“I think there’s a lot of different factors that play into it. To be honest, I think one of the big ones, which I’ve already touched upon a little bit, is this whole idea of there’s always more to do, or at least that was the thing that I felt really strongly when I was first starting out in my digital PR career. I didn’t really have any boundaries personally around, like no, I’ve done enough for today, like I’ve done that pitching, I could do more pitching, but I don’t have to do more pitching. So that self-directed workload I think is hard to manage if you’ve not been in a job or a role where someone managed that for you. I suppose because I started my career out in a digital PR agency and then have just worked my way up in a couple of different agencies. But I think without that experience of really learning, like no, enough’s enough, I’m logging off, I’m having those boundaries. I found that really really hard to grapple with and I was striving for these results from my clients. I was wanting to progress personally, felt like I was quite ambitious at the time, really wanting to push things at work, but that meant that I didn’t really have that mindset, basically, of being able to switch off, because I always felt like there was more to do. So I think that’s definitely a thing that I now keep in mind, particularly when working with junior members of the team, who might not have had much experience of working in an agency culture. So I’m trying to share my experience and really reiterate that no, enough’s enough. When it hits half five or whatever, it’s time to log off, because that was something I struggled with personally. 

“I think generally high workloads, particularly if you work in an agency. Everyone knows agency life is crazy and that’s what we love about it, but it also does mean that sometimes, particularly in busy periods, it is high workloads and there’s a lot to juggle and there’s lots of different tasks as well, so it’s not like you’re just doing one thing, the same thing every single day. It’s a lot of different things like account management and ideas and pitching and writing, and I think that does actually take quite a toll on your brain. Like I really do get to the end of some weeks, like a busy week, and I just can’t even speak or think and I’m like what’s going on? And then I’m like, oh, if I actually looked back at all the things I’d done that week, it’s not that surprising that like, yeah, your brain just gets exhausted. So I think you do have to factor that in and make sure you have these  protective routines and boundaries around your work-life balance and stuff like that so that you don’t burn out and so that your brain is  protected from not getting worn down by the day-to-day. So yeah, I think that’s like a key one really for a lot of people who are working in agencies in particular.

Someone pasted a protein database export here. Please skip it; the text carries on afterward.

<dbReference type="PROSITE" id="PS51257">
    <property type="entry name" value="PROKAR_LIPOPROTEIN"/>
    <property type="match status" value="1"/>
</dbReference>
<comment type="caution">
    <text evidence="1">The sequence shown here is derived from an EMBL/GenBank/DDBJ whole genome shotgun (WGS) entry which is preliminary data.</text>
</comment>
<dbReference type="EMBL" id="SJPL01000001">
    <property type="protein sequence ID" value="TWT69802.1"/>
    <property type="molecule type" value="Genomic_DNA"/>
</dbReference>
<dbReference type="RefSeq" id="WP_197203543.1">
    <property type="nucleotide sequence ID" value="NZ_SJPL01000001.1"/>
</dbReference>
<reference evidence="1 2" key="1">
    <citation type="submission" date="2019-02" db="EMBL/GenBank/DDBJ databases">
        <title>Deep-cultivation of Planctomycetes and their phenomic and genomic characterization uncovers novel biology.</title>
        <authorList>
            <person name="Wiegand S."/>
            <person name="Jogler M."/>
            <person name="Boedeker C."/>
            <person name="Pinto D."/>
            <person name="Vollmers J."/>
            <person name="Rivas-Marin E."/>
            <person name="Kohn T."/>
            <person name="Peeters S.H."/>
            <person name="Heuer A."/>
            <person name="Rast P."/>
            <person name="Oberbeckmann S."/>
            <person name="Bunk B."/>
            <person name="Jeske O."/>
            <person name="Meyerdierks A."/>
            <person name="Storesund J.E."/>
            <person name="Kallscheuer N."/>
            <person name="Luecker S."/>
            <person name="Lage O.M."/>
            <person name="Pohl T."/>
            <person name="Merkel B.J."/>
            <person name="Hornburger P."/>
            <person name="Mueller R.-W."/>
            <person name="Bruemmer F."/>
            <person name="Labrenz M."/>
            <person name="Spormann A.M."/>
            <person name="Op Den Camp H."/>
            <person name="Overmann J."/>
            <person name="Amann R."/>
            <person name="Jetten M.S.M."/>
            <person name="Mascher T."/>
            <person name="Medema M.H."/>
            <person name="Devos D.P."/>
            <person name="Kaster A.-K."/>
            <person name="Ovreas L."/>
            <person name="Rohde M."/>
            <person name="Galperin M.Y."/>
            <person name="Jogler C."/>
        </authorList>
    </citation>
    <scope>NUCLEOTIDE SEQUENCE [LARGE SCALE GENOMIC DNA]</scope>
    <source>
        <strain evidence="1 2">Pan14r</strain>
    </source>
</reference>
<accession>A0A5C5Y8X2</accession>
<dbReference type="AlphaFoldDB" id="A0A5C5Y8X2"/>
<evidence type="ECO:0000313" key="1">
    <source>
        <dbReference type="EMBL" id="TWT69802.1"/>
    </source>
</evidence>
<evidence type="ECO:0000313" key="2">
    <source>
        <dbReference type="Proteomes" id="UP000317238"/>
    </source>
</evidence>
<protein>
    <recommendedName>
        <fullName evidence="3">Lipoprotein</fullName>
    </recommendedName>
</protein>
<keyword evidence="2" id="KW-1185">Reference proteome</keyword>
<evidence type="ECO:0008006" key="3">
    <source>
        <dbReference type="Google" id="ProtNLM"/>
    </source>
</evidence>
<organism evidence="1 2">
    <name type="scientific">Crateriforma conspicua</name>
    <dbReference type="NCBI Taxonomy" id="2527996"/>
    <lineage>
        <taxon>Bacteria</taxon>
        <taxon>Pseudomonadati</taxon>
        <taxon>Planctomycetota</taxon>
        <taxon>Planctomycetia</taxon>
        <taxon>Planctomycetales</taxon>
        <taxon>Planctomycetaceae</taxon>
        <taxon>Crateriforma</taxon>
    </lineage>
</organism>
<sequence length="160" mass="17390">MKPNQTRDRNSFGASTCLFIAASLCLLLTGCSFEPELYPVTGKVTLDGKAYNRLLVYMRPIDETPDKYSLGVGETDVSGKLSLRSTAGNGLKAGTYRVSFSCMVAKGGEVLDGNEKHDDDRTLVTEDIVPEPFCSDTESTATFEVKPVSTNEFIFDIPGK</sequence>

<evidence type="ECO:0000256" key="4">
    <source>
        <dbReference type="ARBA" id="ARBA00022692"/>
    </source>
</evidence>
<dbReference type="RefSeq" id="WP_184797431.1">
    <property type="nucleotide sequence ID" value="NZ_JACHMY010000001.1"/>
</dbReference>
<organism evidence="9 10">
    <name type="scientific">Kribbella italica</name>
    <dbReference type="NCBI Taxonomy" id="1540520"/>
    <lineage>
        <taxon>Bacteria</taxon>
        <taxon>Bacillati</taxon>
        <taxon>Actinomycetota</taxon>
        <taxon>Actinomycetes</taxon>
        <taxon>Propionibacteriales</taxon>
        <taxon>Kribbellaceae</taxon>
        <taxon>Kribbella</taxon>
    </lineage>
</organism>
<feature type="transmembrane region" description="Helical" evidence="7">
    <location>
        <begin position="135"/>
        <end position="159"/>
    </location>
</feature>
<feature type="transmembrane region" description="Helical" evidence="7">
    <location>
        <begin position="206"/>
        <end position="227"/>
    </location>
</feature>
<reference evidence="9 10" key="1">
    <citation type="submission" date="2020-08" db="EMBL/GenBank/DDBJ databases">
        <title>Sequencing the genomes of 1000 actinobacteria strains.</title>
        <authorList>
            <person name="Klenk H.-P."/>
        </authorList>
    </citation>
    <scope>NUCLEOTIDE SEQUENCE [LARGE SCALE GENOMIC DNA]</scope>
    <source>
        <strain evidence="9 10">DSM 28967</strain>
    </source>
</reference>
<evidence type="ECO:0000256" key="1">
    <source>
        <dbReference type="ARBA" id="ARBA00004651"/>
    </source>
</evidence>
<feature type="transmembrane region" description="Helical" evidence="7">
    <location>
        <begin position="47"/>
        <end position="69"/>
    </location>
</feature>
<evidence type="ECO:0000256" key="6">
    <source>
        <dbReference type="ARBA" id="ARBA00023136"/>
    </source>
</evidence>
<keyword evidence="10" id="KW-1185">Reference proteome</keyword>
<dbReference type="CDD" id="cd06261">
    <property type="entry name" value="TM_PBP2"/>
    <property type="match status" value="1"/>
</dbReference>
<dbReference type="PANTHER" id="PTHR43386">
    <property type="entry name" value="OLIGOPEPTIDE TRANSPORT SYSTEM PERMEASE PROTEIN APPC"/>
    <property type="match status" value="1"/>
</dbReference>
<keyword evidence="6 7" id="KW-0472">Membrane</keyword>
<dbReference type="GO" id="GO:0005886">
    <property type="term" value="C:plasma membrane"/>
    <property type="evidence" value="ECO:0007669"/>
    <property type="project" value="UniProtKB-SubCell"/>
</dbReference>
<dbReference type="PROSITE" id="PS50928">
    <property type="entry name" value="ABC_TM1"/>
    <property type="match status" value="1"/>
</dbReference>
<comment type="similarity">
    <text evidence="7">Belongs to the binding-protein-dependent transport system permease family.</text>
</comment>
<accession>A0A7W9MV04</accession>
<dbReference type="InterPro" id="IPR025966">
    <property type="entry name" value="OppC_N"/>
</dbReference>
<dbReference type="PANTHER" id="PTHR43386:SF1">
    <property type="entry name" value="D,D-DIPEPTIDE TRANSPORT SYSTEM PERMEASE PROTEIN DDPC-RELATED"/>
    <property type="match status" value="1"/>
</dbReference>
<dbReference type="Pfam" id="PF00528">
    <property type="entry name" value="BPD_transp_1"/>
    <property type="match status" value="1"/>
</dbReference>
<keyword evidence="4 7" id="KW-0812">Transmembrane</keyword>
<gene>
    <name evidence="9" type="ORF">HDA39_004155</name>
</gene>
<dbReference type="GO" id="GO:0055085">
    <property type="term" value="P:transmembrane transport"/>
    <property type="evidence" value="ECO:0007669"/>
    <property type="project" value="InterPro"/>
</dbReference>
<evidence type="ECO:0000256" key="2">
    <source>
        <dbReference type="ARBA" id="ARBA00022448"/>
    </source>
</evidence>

“And then there is this concept which I don’t really know how you solve necessarily and you might not agree with this, but I do think there’s something around the agency culture you get so tied into. The emotional element of being in this agency you love, that you really like and respect the people you work with, you want to do well for yourself but you also want to do well for the agency and your colleagues. 

“So I think for me there was like this huge element of guilt, of not doing enough and wanting to people please. So I think that element of it was a real key thing of not feeling like I could log off, when actually it’s that concept of no one’s thinking about what press release you’re writing, they’re just thinking about getting through their own to-do list. So again for me,  getting to grips with that was quite like a key thing and being like nope, it’s all fine you can log off, you’re cool.” 


0:18:24 – Richard Paul

“I so agree with that. I think one of the things for me that I’ve been burned out and I’ve seen burnout and it’s a worry of mine. It’s like you say, you’re working on something, I’m worrying about what other people are thinking of me when comparing to the rest of the team.

“A good agency is filled with people who are great at their jobs at the end of the day. I think it’s natural, especially like you mentioned the personality traits earlier of wanting to please and wanting to do great and you work to be perfect to be like, oh, this person over here is smashing it, so like I’ve got to work harder and it’s so true. 

“I agree with that self-determined workload as well and that real need to call it a day and that and no, to call it a day is, yeah, it’s just so important. I mean, you covered a few of those there, actually, but I just wondered if you had any other like nuggets of advice with people that are struggling or have struggled and obviously, like you say, it can be in peaks and troughs, so it might be a time in the future they get really busy again and would struggle with like burnout and these behaviours of comparison and things like that like.